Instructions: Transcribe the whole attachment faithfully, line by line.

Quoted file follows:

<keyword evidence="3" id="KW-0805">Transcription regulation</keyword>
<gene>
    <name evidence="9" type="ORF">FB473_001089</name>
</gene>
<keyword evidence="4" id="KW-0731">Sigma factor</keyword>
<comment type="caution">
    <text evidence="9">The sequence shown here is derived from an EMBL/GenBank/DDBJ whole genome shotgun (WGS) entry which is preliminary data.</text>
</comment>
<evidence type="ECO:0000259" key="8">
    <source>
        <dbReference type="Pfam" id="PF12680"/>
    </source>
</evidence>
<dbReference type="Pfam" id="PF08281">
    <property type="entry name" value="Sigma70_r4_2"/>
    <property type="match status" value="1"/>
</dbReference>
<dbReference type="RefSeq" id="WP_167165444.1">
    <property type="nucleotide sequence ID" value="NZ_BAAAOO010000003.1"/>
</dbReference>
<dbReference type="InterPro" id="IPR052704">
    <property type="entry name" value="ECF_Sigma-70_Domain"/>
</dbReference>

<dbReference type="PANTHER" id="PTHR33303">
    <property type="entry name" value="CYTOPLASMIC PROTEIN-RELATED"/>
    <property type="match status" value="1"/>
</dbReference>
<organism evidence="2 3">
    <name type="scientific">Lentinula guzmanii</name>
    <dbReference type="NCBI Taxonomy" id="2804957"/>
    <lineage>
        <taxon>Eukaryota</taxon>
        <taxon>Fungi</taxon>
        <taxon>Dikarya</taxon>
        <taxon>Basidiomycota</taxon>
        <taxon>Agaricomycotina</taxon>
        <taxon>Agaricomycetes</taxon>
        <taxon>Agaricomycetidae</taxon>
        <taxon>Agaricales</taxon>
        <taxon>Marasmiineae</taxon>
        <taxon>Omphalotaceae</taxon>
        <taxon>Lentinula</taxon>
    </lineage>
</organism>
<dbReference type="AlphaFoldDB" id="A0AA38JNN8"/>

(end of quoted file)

<keyword evidence="3" id="KW-0805">Transcription regulation</keyword>
<gene>
    <name evidence="9" type="ORF">FB473_001089</name>
</gene>
<keyword evidence="4" id="KW-0731">Sigma factor</keyword>
<comment type="caution">
    <text evidence="9">The sequence shown here is derived from an EMBL/GenBank/DDBJ whole genome shotgun (WGS) entry which is preliminary data.</text>
</comment>
<evidence type="ECO:0000259" key="8">
    <source>
        <dbReference type="Pfam" id="PF12680"/>
    </source>
</evidence>
<dbReference type="Pfam" id="PF08281">
    <property type="entry name" value="Sigma70_r4_2"/>
    <property type="match status" value="1"/>
</dbReference>
<dbReference type="RefSeq" id="WP_167165444.1">
    <property type="nucleotide sequence ID" value="NZ_BAAAOO010000003.1"/>
</dbReference>
<dbReference type="InterPro" id="IPR052704">
    <property type="entry name" value="ECF_Sigma-70_Domain"/>
</dbReference>

<dbReference type="PANTHER" id="PTHR33303">
    <property type="entry name" value="CYTOPLASMIC PROTEIN-RELATED"/>
    <property type="match status" value="1"/>
</dbReference>
<organism evidence="2 3">
    <name type="scientific">Lentinula guzmanii</name>
    <dbReference type="NCBI Taxonomy" id="2804957"/>
    <lineage>
        <taxon>Eukaryota</taxon>
        <taxon>Fungi</taxon>
        <taxon>Dikarya</taxon>
        <taxon>Basidiomycota</taxon>
        <taxon>Agaricomycotina</taxon>
        <taxon>Agaricomycetes</taxon>
        <taxon>Agaricomycetidae</taxon>
        <taxon>Agaricales</taxon>
        <taxon>Marasmiineae</taxon>
        <taxon>Omphalotaceae</taxon>
        <taxon>Lentinula</taxon>
    </lineage>
</organism>
<dbReference type="AlphaFoldDB" id="A0AA38JNN8"/>